MMORPG Category

MMORPGs are massively multiplayer online roleplaying games, our core focus here on Massively OP. MMORPGs are traditionally differentiated from mere multiplayer games by their persistent worlds, massive playerbases and/or servers, customizable character development, and always-online status. [Follow the MMORPG category’s RSS feed]

Flameseeker Chronicles: Ten things I’d forgotten from Guild Wars 2’s Living World Season 1

I spent quite a while poring over a recent gem of a video that served as a fantastically nostalgic trip down memory lane through its condensed retelling of the Living World season 1 story. The cleverly constructed movie was made possible by the historic work of several Guild Wars 2 enthusiasts, with several contributions being knitted together in a coherent order by Youtuber Dreamy Abaddon in an almost 3-hour delight. Although much of the content has not been voiced over or personally recorded by Abaddon, the amount of effort that has gone into creating the piece has to be commended. It’s fantastic to remember the roots of the Living World system in this way since we can no longer revisit what many would consider it the best season to date.

In this edition of Flameseeker Chronicles, I’m going to take you through a lighthearted list of particular moments or sentiments I’d forgotten about in the haze of all that story content, which I hope will inspire you to check out the full movie for yourself, especially if you missed out on Season 1. My list is a little spoilerific for those who aren’t up to date with Scarlet’s story, but since it’s such old content I doubt any of you will shout over that. In any case, I hope you enjoy my list of forgotten favourites from Season 1 and will collate your own best moments in the comments below.

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Pokemon Go: Increasing physical activity in the US, blockaded in China

Is Pokemon Go making you healthier? Maybe not yet, but researchers from a Stanford/Microsoft team have determined that Pokemon Go play correlates with increased physical activity and exercise. They tracked data from 32,000 Microsoft Band users for three months to determine that “engaged users” increased their activity on average nearly 1500 per day, allowing them to suggest that the MMOARG “added a total of 144 billion steps to US physical activity,” in contrast to other “health” apps.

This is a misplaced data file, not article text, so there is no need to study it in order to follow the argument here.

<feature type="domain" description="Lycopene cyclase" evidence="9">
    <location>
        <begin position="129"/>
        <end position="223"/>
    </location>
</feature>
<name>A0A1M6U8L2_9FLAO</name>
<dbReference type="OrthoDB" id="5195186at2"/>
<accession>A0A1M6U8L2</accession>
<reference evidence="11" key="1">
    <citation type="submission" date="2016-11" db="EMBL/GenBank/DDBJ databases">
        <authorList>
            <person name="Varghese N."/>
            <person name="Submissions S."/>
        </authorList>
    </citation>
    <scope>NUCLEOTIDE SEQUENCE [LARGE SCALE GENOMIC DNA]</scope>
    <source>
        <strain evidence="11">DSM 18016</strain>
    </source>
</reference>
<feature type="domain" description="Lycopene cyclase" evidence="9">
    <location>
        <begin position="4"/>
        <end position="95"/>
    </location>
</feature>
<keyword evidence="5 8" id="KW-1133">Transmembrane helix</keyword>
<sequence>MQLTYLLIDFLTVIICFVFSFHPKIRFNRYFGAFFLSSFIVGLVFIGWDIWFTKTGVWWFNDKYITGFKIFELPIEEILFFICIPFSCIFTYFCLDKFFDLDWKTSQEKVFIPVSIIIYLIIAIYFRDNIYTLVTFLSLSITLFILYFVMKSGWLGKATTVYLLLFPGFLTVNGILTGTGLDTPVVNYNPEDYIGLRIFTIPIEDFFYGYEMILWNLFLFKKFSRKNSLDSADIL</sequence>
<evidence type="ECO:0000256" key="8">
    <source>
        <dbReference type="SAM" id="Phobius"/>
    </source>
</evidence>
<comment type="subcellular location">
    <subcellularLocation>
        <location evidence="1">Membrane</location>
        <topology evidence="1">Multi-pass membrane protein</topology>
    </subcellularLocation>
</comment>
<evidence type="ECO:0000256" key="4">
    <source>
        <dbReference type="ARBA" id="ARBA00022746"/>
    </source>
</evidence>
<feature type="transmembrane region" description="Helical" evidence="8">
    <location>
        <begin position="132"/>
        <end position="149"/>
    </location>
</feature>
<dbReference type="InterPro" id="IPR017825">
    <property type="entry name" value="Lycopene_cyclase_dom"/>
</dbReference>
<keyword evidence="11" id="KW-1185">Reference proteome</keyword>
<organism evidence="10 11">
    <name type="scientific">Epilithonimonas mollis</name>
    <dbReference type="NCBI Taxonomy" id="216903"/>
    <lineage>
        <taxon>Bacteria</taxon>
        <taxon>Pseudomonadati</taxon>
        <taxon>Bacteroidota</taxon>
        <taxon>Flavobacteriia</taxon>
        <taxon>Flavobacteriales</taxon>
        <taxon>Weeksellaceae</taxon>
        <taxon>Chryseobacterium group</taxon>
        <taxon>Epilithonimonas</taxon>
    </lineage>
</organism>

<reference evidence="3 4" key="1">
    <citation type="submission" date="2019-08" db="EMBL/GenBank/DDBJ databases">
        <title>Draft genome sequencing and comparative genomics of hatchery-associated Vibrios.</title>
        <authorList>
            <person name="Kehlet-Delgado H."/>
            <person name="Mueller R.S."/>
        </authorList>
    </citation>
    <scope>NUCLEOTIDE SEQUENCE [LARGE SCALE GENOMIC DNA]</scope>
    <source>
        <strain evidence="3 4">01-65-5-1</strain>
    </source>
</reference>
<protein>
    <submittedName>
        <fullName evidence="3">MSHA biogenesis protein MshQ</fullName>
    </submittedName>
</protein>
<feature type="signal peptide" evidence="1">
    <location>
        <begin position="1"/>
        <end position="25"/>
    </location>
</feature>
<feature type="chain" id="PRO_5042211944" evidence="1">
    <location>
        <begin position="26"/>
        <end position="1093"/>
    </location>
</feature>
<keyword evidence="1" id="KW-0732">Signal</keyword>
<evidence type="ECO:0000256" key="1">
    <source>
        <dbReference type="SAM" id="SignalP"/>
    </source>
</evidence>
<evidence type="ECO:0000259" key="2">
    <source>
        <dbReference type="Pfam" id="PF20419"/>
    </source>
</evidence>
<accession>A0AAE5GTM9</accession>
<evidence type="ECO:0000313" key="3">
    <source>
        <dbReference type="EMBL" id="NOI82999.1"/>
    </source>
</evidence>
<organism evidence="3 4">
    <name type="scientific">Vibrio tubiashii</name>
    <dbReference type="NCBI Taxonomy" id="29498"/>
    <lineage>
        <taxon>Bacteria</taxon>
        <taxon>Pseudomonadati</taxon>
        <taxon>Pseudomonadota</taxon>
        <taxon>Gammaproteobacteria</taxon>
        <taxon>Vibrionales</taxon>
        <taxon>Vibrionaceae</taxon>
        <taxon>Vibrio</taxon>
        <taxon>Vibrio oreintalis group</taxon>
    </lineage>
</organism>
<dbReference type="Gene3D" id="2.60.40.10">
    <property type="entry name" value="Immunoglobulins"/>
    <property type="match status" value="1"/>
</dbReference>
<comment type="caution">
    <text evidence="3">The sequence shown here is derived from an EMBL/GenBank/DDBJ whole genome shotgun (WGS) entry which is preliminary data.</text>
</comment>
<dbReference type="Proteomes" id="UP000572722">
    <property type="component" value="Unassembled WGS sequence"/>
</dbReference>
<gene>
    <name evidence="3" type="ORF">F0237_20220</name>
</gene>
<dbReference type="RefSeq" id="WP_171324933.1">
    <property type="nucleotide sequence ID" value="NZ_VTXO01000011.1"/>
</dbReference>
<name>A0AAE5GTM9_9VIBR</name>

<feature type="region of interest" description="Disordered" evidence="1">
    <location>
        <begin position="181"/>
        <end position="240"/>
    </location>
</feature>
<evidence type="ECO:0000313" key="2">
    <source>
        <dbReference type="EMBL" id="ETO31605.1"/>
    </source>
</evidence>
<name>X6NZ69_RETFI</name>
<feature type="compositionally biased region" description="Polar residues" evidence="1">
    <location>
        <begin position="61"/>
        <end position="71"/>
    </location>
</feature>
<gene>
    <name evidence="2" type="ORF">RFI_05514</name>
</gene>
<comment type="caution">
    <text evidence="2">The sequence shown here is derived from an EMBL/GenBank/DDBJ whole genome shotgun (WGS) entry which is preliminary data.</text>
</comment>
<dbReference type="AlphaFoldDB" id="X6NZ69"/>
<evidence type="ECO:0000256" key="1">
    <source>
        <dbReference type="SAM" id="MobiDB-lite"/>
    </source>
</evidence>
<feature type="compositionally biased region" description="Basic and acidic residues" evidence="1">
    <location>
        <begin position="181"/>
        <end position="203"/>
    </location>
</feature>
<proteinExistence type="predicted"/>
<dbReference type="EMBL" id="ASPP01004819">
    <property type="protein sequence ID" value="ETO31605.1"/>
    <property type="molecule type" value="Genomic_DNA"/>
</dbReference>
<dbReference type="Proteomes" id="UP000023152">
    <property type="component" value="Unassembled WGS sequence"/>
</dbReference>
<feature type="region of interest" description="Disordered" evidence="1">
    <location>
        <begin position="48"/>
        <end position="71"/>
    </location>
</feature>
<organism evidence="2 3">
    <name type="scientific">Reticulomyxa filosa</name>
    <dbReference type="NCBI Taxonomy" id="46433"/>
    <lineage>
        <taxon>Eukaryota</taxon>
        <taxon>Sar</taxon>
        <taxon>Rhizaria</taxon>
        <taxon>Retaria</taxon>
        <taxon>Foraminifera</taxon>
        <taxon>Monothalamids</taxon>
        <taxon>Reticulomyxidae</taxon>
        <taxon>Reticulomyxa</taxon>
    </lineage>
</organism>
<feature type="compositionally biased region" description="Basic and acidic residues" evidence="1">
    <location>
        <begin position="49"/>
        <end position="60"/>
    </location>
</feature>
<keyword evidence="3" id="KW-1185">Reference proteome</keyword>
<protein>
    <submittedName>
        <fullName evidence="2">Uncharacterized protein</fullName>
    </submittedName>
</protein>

The paper is published in the high-impact open-access Journal of Medical Internet Research for those who want to read it in full without paywall. The authors do note that their sample is not random, as the Band is an expensive device, and most users were male. They also note that the study cannot comment on the long-term effects of physical activity.

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World of Warcraft patch 7.1.5 launches today

If you’re hoping for new content in today’s World of Warcraft patch, you will be largely disappointed. Not entirely disappointed, perhaps, since the patch is bringing in Mists of Pandaria dungeons as a timewalking option, but by and large this patch is all about improving the quality of life on Azeroth, starting with several changes to Artifact Knowledge. You can now more easily catch up on alts, with purchased items that allow for instant gains of Artifact Knowledge and direct purchases for first characters reaching level 110.

The patch also contains adjustment to a wide variety of Legendary items and several class abilities, along with secondary stat tuning and PvP balance fixes. You’ll also see a reset of all the world quests available to fix a persistent issue with Kirin Tor emissary quests. So there’s nothing new in this particular patch, but it should help level the playing field just the same… and the Nighthold does come out next week if you’ve got a regular raiding group to explore that.

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The struggles and successes of SWTOR

There’s a new op-ed piece over at Gamasutra in which the author — an occasional MMO player — takes a critical look at Star Wars: The Old Republic five years into the game. Of particular interest to the author is SWTOR’s recent expansions and the shift of this MMO’s design and delivery.

“Its latest expansions are vintage BioWare storytelling that are worthy of being given the much-coveted title of KotOR 3,” the author writes. “EA finally let BioWare be BioWare by allowing them to essentially build out a single-player RPG story in the middle of an MMO, complete with consequential moral choices, romance, and something approximating narrative depth. But this also represents a certain concession on BioWare’s part to the limitations of the genre.”